To be perfectly honest, I think it's us carers on TP who help each other and no one else at all cares much about our predicament. I don't even feel we are the priority of the Alzheimer's Society, as they always (by definition) will think of the sufferer first. Some of their chirpy advice - 'Your loved-one wants to binge on unhealthy sweet food? Try a little chopped fruit' - just makes me want to combust. Yeah, great. And then have someone abusing you because all they want is a manufactured cake and to hell with the transfats which clogged their veins over the decades and led to the Vas. Dem. in the first place. We're the bottom of the pile on all the priority lists. No one gives a damn as long as we keep on keeping on. Is it wrong that we should sometimes think of prioritising not even ourselves but our partners and children?
     
  14. Brightly

    Brightly Registered User

    Feb 19, 2015
    3
    Hi Wildlife
    Yes, I also have very similar feelings. My mother has just had her 94th birthday and physically is going strong. On my bad days I think she'll last forever and dread that she'll be with us for years and years, with cards from the Queen lining up on the mantelpiece.

    I really hope it will be a relief when she does die, and that at least I'll have the consolation that I did my best for her, albeit sometimes grudgingly. I feel as though I've already done a lot of my grieving for her as she has sunk into herself and become more and more withdrawn and silent. Day to day it's very frustrating feeling so tied down but like everyone else I just keep going. I don't think I could do it without my husband's support though.
     
  15. Adcat

    Adcat Registered User

    Jun 15, 2014
    290
    London
    Just had a naughty thought, if we and those we cared for ended up in prison, we'd have a great time! Just think how our human rights would be catered for! No-one would get lost because security would be so good. Food and drink would be provided and we would get to see other people regularly! :D Let's all go to prison and put prisoners in some of the more questionable 'care homes' :D:D:D is that very bad of me? :confused:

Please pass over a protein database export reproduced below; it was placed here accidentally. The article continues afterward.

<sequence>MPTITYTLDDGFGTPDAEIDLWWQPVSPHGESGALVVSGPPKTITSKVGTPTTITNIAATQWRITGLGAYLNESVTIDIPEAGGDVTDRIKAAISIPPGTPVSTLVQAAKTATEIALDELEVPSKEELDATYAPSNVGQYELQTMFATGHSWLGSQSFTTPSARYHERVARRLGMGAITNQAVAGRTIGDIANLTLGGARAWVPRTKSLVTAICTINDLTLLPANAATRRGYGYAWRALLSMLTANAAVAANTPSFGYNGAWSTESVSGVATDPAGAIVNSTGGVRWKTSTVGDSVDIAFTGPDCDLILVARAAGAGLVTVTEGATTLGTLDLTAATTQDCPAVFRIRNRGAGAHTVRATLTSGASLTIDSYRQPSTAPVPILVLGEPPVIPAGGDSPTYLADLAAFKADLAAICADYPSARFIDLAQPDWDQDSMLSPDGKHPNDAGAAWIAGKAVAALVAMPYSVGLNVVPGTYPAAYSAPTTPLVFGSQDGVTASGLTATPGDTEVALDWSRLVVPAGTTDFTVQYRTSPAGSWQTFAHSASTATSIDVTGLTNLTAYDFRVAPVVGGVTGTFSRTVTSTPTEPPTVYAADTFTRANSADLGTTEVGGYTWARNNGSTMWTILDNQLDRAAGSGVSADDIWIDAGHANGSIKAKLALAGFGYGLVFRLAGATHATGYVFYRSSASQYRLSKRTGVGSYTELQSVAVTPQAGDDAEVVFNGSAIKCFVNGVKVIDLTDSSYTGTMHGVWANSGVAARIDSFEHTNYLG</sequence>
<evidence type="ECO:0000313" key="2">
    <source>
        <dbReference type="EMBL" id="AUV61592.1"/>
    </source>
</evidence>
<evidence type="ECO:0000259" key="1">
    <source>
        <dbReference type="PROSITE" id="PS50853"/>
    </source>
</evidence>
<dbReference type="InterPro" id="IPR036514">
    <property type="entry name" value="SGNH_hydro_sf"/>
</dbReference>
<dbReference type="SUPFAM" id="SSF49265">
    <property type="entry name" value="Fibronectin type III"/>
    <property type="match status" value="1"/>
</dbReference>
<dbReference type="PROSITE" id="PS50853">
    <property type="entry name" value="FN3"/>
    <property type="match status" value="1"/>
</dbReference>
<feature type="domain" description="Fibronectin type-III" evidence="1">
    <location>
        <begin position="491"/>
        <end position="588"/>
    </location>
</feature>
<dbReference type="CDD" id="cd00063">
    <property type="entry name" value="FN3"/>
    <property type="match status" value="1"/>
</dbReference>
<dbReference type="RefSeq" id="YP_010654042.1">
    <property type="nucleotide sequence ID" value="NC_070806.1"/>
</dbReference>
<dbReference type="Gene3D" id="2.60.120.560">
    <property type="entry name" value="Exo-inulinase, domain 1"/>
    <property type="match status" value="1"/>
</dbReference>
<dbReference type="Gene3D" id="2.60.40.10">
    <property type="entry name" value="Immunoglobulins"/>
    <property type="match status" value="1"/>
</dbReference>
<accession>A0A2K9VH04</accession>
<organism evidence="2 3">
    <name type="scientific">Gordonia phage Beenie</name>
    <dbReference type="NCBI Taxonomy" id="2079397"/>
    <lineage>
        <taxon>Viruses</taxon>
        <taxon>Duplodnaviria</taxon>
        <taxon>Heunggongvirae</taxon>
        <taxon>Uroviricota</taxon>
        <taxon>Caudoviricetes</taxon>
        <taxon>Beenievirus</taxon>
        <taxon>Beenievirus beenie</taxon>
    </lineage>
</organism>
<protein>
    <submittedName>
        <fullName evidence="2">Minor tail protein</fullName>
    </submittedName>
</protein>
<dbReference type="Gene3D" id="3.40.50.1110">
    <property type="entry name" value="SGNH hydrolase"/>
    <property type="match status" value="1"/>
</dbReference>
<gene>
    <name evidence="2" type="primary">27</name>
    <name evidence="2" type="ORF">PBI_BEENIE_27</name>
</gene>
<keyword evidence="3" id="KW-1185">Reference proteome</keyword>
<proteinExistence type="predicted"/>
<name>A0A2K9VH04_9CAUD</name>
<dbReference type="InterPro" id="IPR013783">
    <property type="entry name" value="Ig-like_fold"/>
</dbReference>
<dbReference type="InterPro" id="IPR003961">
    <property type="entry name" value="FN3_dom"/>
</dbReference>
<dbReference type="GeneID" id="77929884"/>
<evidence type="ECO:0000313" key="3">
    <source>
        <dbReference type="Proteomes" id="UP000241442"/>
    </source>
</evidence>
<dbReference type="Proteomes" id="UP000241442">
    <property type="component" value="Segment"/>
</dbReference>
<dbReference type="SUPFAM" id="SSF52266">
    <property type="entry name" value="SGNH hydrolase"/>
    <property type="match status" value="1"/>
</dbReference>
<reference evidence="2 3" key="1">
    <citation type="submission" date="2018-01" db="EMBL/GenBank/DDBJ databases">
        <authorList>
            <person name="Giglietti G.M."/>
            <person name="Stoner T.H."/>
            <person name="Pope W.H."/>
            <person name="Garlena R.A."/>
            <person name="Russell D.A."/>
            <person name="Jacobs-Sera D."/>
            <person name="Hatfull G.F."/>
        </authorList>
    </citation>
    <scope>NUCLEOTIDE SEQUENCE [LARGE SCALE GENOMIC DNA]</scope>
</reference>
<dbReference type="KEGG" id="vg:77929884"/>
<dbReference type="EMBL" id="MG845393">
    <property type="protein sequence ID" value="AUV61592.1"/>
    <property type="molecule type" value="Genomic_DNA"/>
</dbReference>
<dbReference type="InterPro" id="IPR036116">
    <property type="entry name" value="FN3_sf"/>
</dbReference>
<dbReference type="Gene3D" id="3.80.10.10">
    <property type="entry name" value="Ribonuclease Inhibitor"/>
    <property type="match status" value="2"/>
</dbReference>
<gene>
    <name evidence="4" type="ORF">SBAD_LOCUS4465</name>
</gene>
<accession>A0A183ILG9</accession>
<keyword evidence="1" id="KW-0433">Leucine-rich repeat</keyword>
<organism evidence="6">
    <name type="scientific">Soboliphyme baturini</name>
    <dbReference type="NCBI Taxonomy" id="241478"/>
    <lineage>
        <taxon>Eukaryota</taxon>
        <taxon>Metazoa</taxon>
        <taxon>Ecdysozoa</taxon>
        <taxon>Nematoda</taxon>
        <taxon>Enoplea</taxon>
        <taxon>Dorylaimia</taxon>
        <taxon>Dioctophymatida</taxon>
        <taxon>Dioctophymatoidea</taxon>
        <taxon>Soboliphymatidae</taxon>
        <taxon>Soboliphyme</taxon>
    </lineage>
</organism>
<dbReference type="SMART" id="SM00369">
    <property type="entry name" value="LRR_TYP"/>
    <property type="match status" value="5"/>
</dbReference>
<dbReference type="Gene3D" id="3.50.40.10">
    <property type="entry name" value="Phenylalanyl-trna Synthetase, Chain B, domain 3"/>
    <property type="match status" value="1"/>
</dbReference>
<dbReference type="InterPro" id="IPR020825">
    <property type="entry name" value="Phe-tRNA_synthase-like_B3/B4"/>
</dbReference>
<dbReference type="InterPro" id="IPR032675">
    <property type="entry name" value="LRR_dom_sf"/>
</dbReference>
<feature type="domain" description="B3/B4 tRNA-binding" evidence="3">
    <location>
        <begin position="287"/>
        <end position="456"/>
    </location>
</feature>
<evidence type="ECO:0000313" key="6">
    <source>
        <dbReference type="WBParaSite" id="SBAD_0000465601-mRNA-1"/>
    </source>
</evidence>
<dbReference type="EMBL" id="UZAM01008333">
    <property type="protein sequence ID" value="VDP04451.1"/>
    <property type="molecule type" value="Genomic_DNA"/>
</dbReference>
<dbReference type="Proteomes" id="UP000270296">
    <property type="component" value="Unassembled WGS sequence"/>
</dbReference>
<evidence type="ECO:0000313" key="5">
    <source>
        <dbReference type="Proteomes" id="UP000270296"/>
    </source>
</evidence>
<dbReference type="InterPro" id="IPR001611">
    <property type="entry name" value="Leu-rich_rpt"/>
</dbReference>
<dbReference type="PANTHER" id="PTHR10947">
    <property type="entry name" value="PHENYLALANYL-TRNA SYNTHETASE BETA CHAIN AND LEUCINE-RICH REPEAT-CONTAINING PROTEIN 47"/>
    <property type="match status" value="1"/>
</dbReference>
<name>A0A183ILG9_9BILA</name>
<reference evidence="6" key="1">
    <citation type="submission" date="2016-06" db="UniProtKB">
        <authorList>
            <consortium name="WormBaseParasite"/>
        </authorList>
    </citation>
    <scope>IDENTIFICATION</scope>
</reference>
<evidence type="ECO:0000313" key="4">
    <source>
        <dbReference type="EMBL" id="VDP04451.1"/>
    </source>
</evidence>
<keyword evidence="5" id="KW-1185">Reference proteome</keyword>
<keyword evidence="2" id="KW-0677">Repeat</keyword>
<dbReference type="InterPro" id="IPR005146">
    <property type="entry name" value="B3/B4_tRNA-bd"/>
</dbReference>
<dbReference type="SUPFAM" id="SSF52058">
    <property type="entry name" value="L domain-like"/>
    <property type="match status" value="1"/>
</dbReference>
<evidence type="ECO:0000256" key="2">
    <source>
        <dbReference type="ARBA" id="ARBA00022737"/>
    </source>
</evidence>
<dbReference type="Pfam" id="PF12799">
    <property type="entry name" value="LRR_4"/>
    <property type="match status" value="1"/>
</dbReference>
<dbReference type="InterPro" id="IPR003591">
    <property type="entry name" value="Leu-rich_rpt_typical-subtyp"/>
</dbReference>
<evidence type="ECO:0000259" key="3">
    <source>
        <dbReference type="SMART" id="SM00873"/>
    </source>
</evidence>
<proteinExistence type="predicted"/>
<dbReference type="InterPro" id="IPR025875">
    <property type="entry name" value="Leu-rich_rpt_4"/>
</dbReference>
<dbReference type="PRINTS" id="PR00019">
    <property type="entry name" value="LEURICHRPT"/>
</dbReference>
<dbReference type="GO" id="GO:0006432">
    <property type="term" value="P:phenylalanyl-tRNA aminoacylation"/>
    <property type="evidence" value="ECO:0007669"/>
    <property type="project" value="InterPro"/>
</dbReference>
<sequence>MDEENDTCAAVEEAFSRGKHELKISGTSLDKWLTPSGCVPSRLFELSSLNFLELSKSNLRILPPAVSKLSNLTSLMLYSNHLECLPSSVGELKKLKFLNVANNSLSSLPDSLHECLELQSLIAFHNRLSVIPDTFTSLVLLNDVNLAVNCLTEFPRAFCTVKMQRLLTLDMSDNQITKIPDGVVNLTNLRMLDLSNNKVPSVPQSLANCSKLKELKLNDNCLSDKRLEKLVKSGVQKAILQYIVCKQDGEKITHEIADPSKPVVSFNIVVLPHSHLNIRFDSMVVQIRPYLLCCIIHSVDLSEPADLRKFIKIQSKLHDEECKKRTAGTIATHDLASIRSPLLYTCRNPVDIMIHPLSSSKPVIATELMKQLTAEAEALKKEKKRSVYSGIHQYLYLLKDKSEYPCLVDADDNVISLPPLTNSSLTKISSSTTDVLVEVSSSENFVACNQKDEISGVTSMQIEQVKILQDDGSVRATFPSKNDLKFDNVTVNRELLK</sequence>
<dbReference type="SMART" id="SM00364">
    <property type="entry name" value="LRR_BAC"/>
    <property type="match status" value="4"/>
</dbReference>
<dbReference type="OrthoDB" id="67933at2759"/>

16. opaline

    opaline Registered User

    Nov 13, 2014
    182
    Lol, Adcat, xx
     
  17. Meanie

    Meanie Registered User

    Jan 5, 2015
    7
    I think most of us feel much the same if its not our partner. Me an my hubby with no help from family look after 1 with vascular dementia and aside running him we have to run his household he is blind deaf and has vascular, his wife is easier as she is in a lovely care home, still needs running and finance sorting etc. My mum who has not got az or vascular, but is blind a bit deaf and very wobbly on her legs and has got forgetfulness of a 91 year old, so we are running her affairs too. You should see me 3 sets of files as well as our own household stuff.

    When we are set free which is not very often as there is something ever day, doctors dentists shopping finances repairs well you know on and on. We tend to act really strange if we get away for a night or a weekend. Drink to much and take risks and behave like people who have been locked up for a long time. It is really weird, its like make the most of time out. My dad died when he was 65 too young but I think of him fondly and have no resentment , these 3 make me feel trapped and resentful, I would like nice memories when they are gone, but unfortunately I may only feel relief and freedom, thats when I get over the constant planning in my head, you have to plan ahead all the time, I sometimes think my head will burst, I also have to look aftermyself too as I do have MS. Thanks for the opportunity to have a rant.
     
  18. Bassetlaw Badge

    Bassetlaw Badge Registered User

    Oct 30, 2012
    51
    All praise be to TP. Thank goodness we can let it all out on here.

    I'm lucky I've got my wonderful son, but I would have loved another and it's just not possible as I already struggle to give him the attention he needs (writes she on her laptop while said child is playing dinosaurs on the carpet next to her).

    I spent my teens and early twenties caring for mum, and so far I've spent my thirties caring for my dad. If I didn't have a couple of years in between (when I met my husband and got married) I wouldn't know what I was missing out on I suppose.................

    It helps to hear all your stories to know you're not alone. I feel for each of you.
     
  19. Bassetlaw Badge

    Bassetlaw Badge Registered User

    Oct 30, 2012
    51
    PS on a lighter note - prison sounds good! I hear you get sky movies and everything :)
     
  20. Kevinl

    Kevinl Registered User

    Aug 24, 2013
    4,668
    Salford
    I have a habit of dropping the soap in the shower so it'll take more than sky TV to convince me BB:)
    K